By Gaby Ndongo (3 mins read)
To combat misinformation, social networking service Instagram has globally expanded its factchecking process, which began since May of 2019 in the United States (US).
Misinformation is “false or inaccurate information, especially that which is deliberately intended to deceive”, according to Oxford Dictionaries.
“When content has been rated as false or partly false by a third-party fact-checker, we reduce its distribution by removing it from (the) explore (section) and hashtag pages,” they explained.
“In addition, it will be labelled so people can better decide for themselves what to read, trust, and share. When these labels are applied, they will appear to everyone around the world viewing that content – in feed, profile, stories, and direct messages.”
Potential misinformation is identified by inspecting the posts of startling comments or false information reports from users. Another method entails image matching.
“We use image matching technology to find further instances of this (misinformation) content and apply the label, helping reduce the spread of misinformation,” said Instagram.
Material labelled as false in Facebook appears as such on Instagram and vice versa. This misinformation label then avails links to the fact-checking organisation’s rating of the post and credible sources speaking about the subject at hand.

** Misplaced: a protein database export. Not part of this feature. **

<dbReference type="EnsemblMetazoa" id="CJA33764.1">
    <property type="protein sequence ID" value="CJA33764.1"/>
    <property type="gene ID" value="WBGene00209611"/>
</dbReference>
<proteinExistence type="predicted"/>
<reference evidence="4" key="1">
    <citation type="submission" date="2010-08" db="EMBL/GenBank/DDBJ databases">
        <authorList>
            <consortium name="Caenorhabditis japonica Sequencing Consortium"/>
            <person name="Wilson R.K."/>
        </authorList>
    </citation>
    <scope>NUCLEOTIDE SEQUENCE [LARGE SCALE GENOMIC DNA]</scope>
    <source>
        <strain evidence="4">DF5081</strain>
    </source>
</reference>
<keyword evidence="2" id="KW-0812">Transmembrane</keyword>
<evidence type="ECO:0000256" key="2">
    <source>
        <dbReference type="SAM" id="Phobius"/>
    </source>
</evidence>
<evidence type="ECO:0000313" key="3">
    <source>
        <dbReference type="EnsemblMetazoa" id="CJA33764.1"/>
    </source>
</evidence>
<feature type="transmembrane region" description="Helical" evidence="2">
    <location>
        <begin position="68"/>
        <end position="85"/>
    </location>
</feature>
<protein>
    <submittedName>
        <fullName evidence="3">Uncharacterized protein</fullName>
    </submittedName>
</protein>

Nonetheless, there are several challenges involving the factchecking of social media posts.
Despite rolling out the process in December 2016, it is difficult for its mother company, Facebook, to distinguish false information from opinion and satire.
“We strongly believe that people should be able to debate different ideas, even controversial ones,” said Facebook’s product manager Tessa Lyons. “We also recognize (that) there can be a fine line between misinformation and satire or opinion.”
Instagram was launched in October 2010. It now consists of a total of 1 billion+ active users on a monthly basis and 500 million+ stories each day.
Recently, Instagram made a date of birth mandatory when one creates an account. It is in the aim of creating appropriate, age-tailored experiences and so make the platform safer for young users.
The decision comes in the wake of self-harm and suicidal posts that have been shared via Instagram, including the live feed of a Norwegian teenager committing suicide.
The Facebook company has also removed the likes’ feature of posts in areas such as the US and Europe.
American comedian Allen DeGeneres says the act may diminish the sense of competition caused by likes and help people to better focus on the visual content. TOJ
Reporting by Gaby Ndongo; Editing by Kupakwashe Kambasha and Hendrica Nkoana. Feature image: a screenshot of misinformation labels. Image by Gaby Ndongo.